In my opinion, a love of reading is the single biggest academic skill a child can develop prior to high school. A child's relationship to reading impacts their academic trajectory more than any other single factor.
In a prior blog post, I offer 10 Tips on how to raise an avid reader.
Today, I have to admit that I have failed to achieve this goal for my 8th grader. He will read when he has to, but there is no spark - there is no love of reading.
I have tried many of the techniques and failed. Maybe I wasn't disciplined enough, or I assumed he'd be like his brothers, or I was just too tired to follow-through on the technique.
As a former Navy SEAL, giving up is not in my playbook, so I began looking for more options.
Here are some things I considered:
7 Essential Skills for Teens
I believe professional success is directly related to how well we master 7 essential skills. If we master these skills, it won't matter if we go to Princeton University, Wichita State, or East Lansing Community College.
It won't matter if we ultimately enter the private sector, public sector, or outer space - we will succeed in life.
I deployed (and re-deployed) these 7 skills hundreds (if not thousands) of times during my 30-year journey from Yale University, to Investment Banking, to the Navy SEALs, to Harvard Business School, to Firefighting, to Entrepreneurship, to Shark Tank, to PrepWell Academy.
The daily roles and responsibilities in each of these fields were dramatically different. The skills required to get into each of these fields were dramatically similar. And that's the point.
The reason these skills are so "essential" is because they are so "repeatable".
Learning these repeatable skills will allow you to adjust, change, regroup, and...
These days, I worry that teens are gradually losing skills and concepts that may have long-term effects on their personal development. Here's a short list of things that are going the way of the buffalo...
Clearly, these changes aren't all bad, but the pace and depth of these changes should be noted.
After spending the last two years observing how teenagers approach the college admissions process, I have concluded that the average teenager's concept of time...
Experts agree that reading may be the single best activity a student can do to excel academically in school. It trumps tutoring, Kumon classes, and flash cards. I wholeheartedly agree.
In addition to what reading does for one's imagination and exposure to new ideas, it also takes a tremendous weight off a student's shoulders when it comes to SAT prep (and class work in general).
The truth is, the verbal section of the SAT (which includes Critical Reading and Writing) cannot be studied for at the last minute. There is no way to cram for "reading comprehension", for example. In some ways, a student either "has it" or not.
Sure, there are strategies and test-taking tips that may swing a score by a few points, but a student's true score will be a direct reflection of how much they have read over the past decade. Yes, the last decade.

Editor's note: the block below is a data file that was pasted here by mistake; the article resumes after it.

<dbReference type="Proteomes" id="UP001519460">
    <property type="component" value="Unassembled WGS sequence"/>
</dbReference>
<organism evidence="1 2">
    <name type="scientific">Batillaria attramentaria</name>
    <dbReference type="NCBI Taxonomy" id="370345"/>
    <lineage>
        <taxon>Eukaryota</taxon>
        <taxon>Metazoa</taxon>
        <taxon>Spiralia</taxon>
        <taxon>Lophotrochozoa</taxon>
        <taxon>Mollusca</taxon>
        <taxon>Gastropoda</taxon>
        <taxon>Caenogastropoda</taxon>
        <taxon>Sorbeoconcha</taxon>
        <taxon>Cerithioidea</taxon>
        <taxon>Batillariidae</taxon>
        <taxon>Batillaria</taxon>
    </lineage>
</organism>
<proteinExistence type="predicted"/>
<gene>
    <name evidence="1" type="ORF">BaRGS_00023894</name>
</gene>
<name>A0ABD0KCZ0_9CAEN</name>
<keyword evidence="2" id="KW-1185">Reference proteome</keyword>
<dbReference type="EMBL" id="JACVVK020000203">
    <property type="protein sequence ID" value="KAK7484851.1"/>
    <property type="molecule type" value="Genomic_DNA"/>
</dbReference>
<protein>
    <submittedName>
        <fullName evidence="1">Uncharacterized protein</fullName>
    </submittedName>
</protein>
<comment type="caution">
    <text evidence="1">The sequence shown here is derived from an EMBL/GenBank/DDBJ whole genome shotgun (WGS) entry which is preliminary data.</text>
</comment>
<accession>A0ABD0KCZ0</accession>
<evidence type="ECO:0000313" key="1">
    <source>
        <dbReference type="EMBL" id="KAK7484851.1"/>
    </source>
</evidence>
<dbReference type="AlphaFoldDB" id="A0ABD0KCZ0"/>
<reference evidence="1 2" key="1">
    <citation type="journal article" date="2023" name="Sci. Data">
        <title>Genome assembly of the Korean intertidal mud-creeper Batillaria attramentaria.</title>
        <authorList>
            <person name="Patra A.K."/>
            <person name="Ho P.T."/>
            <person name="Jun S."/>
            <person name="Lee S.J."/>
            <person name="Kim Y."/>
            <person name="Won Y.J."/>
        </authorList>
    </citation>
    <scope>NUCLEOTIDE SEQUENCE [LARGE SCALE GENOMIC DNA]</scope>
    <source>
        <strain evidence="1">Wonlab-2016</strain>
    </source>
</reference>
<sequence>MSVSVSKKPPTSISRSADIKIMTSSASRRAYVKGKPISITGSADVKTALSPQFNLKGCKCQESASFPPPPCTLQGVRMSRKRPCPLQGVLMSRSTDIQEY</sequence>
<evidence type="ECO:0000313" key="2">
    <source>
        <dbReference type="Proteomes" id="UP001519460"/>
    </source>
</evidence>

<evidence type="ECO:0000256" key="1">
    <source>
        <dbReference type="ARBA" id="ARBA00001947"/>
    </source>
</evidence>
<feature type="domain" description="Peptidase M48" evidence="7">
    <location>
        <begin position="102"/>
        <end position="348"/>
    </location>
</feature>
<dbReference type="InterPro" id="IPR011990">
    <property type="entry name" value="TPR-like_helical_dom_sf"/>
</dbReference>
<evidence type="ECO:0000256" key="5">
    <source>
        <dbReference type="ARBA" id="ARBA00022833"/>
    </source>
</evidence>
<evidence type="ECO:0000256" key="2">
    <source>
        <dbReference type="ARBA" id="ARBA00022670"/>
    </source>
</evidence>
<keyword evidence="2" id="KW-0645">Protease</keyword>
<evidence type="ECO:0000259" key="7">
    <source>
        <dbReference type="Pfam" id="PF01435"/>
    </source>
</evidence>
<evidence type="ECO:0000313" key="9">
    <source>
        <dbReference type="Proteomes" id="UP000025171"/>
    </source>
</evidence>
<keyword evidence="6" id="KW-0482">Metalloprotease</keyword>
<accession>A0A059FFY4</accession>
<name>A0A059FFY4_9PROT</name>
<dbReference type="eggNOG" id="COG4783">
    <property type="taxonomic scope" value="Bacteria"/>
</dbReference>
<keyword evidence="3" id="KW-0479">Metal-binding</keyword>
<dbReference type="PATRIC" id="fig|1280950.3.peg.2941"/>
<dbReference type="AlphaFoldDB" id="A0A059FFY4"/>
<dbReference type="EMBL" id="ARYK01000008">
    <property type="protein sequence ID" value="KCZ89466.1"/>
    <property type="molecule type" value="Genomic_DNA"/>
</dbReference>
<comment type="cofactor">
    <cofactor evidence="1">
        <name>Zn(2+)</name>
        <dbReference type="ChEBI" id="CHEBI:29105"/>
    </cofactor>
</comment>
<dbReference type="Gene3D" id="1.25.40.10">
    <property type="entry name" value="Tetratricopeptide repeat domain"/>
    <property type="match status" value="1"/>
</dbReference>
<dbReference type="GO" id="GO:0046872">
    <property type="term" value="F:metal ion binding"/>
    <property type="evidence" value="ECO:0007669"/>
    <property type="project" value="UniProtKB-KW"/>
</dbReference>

Yes, there's a lot riding on whether your child grows up as a "reader" or not. And the benefits extend far beyond the verbal section of the SAT.
During a recent blog interview, I was posed this question:
"Phil, if you had to pick one thing that was most responsible for the success you've had thus far in your life, what would it be?"
My answer was simple - good habits.
"Good habits", she replied. "That's it?"
She seemed a little disappointed.
"Yes, good habits," I continued. "While our lives are certainly complex with an infinite number of factors that influence our paths, in some respects, we are nothing more than an accumulation of habits - both good and bad."
The Power of Habit
Habits are a powerful force in our lives, yet we rarely pay attention to them. Here's an old story that illustrates this disconnect:
Two young fish were swimming side-by-side in the ocean when an older fish swam by in the opposite direction. The older fish saw the younger two and greeted them, "Hey guys, how's the water?" he asked. The two younger fish just kept on swimming. A few minutes later, one of the fish looked at the other and said, "What...
It was over two month's ago when I sat down with my 10-year old son to discuss the academic tasks he was assigned over the summer by his 5th grade teacher:
At the time, nothing about these tasks seemed particularly difficult, especially with the "whole summer" to do it.
Preparer or Crammer?
He and I discussed two options:
"Chip away method" - this involved spreading the workload over the entire summer. We did the math, and it came out to roughly 2 pages of reading per day and 1 vocab word and 1 math problem every other day. This amounted to about 8 minutes of concentrated work per day. No big.
"Cram-it-all-in method" - this involved skipping the daily 8-minutes of work in exchange for a 3-week cram session at the end of the summer when all the work had to be completed at once.
We prepared a spreadsheet that mapped out 10 weeks of daily tasks. He could...